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Comparing William Shakespeare's Sonnet 18 and Sonnet 130

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Sonnet 18 and Sonnet 130, by William Shakespeare, are two of the most well known Shakespeare sonnets. Both are similar in theme, however, the two poems are very much contradictory in style, purpose, and the muse to who Shakespeare is writing.

Both Sonnets have different styles. Sonnet 18 is a much more traditional poem, showing the reader a picture of his muse in the most divine way. Shakespeare uses a complex metaphor of comparing his subject to the summer, but at the same time making it easy to understand. The poet goes as traditional as possible; his friend surpasses the beauty of summer, as summer will fade and turn to winter. Sonnet 130 is just as easy to understand as the former. The use of straightforward comparisons that go from line to line, instead of one metaphor elaborated through the entire poem, makes this sonnet quite different in style. Sonnet 130, in contradiction to Sonnet 18, purposefully branches off from the traditional romantic love poem for he does not describe the subject as a true beauty but as his true love.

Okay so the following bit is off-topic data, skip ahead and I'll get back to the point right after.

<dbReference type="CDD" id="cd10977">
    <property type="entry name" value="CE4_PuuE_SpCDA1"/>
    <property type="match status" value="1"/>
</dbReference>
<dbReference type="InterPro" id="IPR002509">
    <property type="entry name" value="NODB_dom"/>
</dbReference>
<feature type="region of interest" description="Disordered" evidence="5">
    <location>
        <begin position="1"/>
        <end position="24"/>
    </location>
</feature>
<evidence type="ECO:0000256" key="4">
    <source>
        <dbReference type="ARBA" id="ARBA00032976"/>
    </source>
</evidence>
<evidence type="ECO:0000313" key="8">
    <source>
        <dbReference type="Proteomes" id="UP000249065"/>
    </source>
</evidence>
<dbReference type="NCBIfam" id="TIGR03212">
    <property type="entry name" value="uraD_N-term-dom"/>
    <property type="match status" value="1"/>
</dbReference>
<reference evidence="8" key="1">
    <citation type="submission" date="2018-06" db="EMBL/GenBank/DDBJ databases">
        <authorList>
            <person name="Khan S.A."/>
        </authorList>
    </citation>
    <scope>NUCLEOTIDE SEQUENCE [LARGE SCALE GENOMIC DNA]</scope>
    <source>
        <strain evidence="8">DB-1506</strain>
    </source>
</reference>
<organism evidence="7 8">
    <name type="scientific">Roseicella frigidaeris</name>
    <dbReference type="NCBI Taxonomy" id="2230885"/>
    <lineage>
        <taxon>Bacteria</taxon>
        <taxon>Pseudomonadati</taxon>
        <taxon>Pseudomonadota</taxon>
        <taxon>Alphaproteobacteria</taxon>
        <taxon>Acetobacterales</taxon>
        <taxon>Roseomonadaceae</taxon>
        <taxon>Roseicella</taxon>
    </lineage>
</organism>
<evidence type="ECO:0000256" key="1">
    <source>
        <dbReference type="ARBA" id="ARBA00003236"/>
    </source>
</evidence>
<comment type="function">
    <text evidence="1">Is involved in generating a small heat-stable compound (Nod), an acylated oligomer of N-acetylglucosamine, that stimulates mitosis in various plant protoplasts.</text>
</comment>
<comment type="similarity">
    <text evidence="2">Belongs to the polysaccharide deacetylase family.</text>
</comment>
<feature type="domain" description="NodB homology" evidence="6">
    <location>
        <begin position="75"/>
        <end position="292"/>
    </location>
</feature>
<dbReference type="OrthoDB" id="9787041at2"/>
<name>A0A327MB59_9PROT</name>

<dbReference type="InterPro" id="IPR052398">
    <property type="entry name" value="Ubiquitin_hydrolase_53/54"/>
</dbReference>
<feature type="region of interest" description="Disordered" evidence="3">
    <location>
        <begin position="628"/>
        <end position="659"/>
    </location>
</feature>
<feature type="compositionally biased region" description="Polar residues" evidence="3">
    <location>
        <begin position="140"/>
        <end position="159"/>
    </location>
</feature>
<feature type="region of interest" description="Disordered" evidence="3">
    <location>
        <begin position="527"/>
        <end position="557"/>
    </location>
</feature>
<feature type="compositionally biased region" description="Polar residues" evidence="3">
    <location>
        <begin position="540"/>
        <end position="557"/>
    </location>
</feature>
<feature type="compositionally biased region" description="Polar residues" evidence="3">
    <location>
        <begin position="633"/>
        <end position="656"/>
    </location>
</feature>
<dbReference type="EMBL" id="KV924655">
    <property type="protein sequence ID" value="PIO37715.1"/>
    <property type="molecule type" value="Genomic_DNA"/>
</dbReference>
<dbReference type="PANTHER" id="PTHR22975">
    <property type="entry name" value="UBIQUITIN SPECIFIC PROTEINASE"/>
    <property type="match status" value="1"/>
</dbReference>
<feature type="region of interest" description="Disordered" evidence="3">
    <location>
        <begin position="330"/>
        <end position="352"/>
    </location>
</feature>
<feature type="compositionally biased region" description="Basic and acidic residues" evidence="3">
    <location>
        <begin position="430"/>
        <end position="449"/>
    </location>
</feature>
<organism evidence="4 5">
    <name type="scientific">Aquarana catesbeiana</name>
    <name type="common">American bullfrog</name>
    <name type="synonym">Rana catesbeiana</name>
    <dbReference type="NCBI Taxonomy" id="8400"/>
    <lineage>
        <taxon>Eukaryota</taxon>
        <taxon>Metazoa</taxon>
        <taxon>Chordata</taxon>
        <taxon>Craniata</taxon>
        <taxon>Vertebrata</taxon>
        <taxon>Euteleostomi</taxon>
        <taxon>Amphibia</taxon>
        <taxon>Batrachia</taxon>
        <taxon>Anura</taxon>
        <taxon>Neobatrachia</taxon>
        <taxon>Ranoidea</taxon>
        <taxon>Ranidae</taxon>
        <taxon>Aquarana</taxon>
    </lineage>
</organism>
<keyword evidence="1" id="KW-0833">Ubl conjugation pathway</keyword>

The two poems do seem to have a similar theme; both are focused around describing the poet’s muse. However, Sonnet 18 is not about love at all—Shakespeare makes no reference to love in the poem; he is merely describing how beautiful this individual is. Sonnet 130, on the other hand, is a true love poem, making direct mention to it in the couplet: “And yet, by heaven, I think my love as rare / As any she belied with false compare.” Surprisingly enough, Sonnet 18 shows more the love Shakespeare has for himself and his writing ability. In the last three lines: “When in eternal lines to time thou growest: / So long as men can breathe or eyes can see, / So long lives this and this gives life to thee.” he is basically saying that in his eternal verse his muse will forever live. And although the couplet is sweet, a different approach to its meaning would be: “As long as people can read, they will read my poetry!” Sonnets were created to show-off a poet’s skill and not their love—in Sonnet 18 it is most apparent.

The sonnets are similar in that the subject who which Shakespeare is writing is very dear to him. The most over looked difference, however, is who the subject actually is.
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